Manga-ka: Yuhki Kamatani
Publisher: Yen Press
Rating: Teen (13+)
Release Date: February 2012
Synopsis: “As Yoite’s condition worsens, Yukimi’s mind drifts, eventually settling on the mystery of the dying Kira user’s past. Acting independently at the cost of his assigned mission, the Grey Wolves’ resident journalist sets off in search of the truth about his ward’s life with little to guide him. Left to their own devices, Yoite and Miharu break free of Hattori and the Grey Wolves when they learn that the leader of the pack knows much more about them than he has ever let on! On their own and on the run, the two do their best to stay alive and solve the puzzle of the Shinra Banshou. But in the world of shinobi, death is never very far behind…”
First off a disclaimer, I haven’t read the previous volumes of Nabari no Ou, so keep in mind that this review is the opinion of someone coming into the series at volume nine. This is an especially tricky series to pop into randomly as it features a large cast with different goals and factions. Plus, it’s about ninjas, and you know how tricky ninjas can be.
The main characters of the series are two teenage boys, Miharu and Yotia. Miharu has a mysterious power known as the ‘Shinra Banshou.’ While other people seek to use this power to change the course of history, all Miharu wants to do is use it to help his friend, Yoite. Yoite is a stoic, lanky teenager who is slowly dying. He barely speaks, is almost completely deaf, and is losing his eyesight as well. Despite his frailness Yoite is still a powerful fighter and is devoted to Miharu.
Even without reading the previous volumes, it’s clear that the bond between the two is as strong and set as cement. It’s a little less clear to a new reader like myself why exactly Yoite wishes to be ‘erased’ (not just killed but his presence erased completely) and why Miharu is willing to do this, but I can at least see that it comes out of how much the two care for each other.
It’s a good thing they have each other as this volume shows that they can’t rely on anyone else. At the start of this volume the two have found sanctuary with the Grey Wolves, a clan of ninjas. The clan seems to have some good people in it, but the leader has his own plans for Miharu’s power. When Miharu and Yoite learn of this, they break ties with the Grey Wolves and go on the run.
Interspersed with this plotline is a sub-plot following Yukimi, a young man who’s also a member of the Grey Wolves. Yukimi has been looking after Yoite for a year now but he realizes that he hardly knows anything about the kid, not even his real name (Yukimi’s the one who gave him the name ‘Yoite’). Without telling the rest of the clan, Yukimi starts digging into Yoite’s past. Turns out that Yoite’s early life was pretty bleak, and Yukimi becomes even more protective of the kid. When he hears that Yoite and Miharu have run away, Yukimi has to choose between siding with his clan or helping the young man he’s come to care about.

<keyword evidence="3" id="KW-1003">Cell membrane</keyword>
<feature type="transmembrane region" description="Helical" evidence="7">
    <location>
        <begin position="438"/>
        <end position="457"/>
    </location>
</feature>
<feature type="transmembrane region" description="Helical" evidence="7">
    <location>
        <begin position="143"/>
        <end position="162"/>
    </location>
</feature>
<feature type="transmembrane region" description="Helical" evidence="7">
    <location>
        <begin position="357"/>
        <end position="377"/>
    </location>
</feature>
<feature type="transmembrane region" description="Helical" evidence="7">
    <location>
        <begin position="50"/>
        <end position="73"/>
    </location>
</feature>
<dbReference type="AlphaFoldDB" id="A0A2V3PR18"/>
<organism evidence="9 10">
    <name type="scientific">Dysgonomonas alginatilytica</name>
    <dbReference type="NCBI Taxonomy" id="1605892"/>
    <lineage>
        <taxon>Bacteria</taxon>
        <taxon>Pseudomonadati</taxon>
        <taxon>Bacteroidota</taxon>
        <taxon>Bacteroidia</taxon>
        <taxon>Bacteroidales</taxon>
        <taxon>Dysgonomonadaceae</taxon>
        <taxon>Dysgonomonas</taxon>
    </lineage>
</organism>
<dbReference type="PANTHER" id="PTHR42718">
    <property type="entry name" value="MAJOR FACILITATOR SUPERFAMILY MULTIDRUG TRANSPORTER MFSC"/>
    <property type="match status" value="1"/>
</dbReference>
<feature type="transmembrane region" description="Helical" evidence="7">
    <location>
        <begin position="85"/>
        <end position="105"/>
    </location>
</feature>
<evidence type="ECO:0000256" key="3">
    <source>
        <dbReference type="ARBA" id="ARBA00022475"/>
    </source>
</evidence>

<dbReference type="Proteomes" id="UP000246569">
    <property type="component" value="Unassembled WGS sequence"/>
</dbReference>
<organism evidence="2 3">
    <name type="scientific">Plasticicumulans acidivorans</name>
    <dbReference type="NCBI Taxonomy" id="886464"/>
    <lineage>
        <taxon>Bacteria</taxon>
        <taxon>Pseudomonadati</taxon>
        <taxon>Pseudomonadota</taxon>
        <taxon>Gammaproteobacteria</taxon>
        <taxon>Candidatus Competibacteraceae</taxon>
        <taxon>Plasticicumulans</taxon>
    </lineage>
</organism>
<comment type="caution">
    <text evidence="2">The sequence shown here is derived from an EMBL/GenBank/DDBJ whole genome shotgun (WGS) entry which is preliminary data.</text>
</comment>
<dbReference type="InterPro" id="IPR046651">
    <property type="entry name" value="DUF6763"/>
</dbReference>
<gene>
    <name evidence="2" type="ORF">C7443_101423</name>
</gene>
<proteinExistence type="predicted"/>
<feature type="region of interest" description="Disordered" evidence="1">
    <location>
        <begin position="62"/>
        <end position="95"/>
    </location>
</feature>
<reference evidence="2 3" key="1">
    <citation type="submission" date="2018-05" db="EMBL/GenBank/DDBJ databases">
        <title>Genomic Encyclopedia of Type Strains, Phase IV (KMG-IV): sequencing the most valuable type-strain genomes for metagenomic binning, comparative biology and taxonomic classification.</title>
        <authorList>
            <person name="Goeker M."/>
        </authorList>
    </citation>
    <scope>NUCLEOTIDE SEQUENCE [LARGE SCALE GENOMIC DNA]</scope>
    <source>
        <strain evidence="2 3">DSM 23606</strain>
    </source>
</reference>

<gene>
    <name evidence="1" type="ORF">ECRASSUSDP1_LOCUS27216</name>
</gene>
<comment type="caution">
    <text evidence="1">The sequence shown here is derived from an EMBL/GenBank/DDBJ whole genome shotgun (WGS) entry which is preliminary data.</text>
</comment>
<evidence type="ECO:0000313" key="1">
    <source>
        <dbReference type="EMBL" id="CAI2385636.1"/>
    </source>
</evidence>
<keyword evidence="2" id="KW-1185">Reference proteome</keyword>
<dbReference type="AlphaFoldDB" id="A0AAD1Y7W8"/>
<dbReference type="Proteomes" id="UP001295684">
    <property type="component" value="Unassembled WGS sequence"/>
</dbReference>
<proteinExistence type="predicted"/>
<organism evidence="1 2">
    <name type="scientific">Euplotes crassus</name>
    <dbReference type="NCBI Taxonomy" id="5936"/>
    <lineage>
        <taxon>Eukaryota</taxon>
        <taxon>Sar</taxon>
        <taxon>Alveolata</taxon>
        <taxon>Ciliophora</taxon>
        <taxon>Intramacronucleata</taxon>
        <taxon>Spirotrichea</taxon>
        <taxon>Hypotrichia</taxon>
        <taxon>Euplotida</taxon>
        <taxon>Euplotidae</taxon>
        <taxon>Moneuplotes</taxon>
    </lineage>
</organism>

I really liked Yukimi and his sections of the book. Yukimi left more of an impression on me than Yoite and Miharu as he had the more personality than the other two put together. Also, I found his dilemma more compelling (or perhaps just more easy to grasp) than Miharu and Yoite’s troubles. When Yukimi interacts with other Grey Wolves, it’s clear that he’s friends with them and that they are family, if not by blood than by choice. But on the other hand it’s also clear that he is very protective of Yoite and doesn’t want to see him dead. Yukimi is interesting because he has no qualms about doing what he thinks is right, even if it means turning his back on the clan.
That’s not to say the Yoite and Miharu sections of the book are boring. There’s a wordless sequence near the end showing the two of them on the run, hitching rides and getting by on the kindness of strangers. It’s a really beautiful part of the book and my favourite sequence in the whole volume.
There are other parts of the book where various characters pop up and interact with each other, but without having read the previous eight volumes it’s hard to make sense of them. Still, from the brief glimpses we get of the minor characters they seem like an interesting bunch and even in the little bits we get their personalities shine through.
The art also goes a long way in making everyone distinct and interesting. The character designs aren’t overly flashy but there’s a nice bit of variation with the clothes and hairstyles and eyes. The background art is also very clean and consistent. Every scene feels grounded in a specific place.
Judging from this one volume, Nabari no Ou is an interesting series with well-rounded characters and appealing art. While I was often confused by the plot, I was impressed by the emotional core at the heart of the story.
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Book provided by Yen Press for review purposes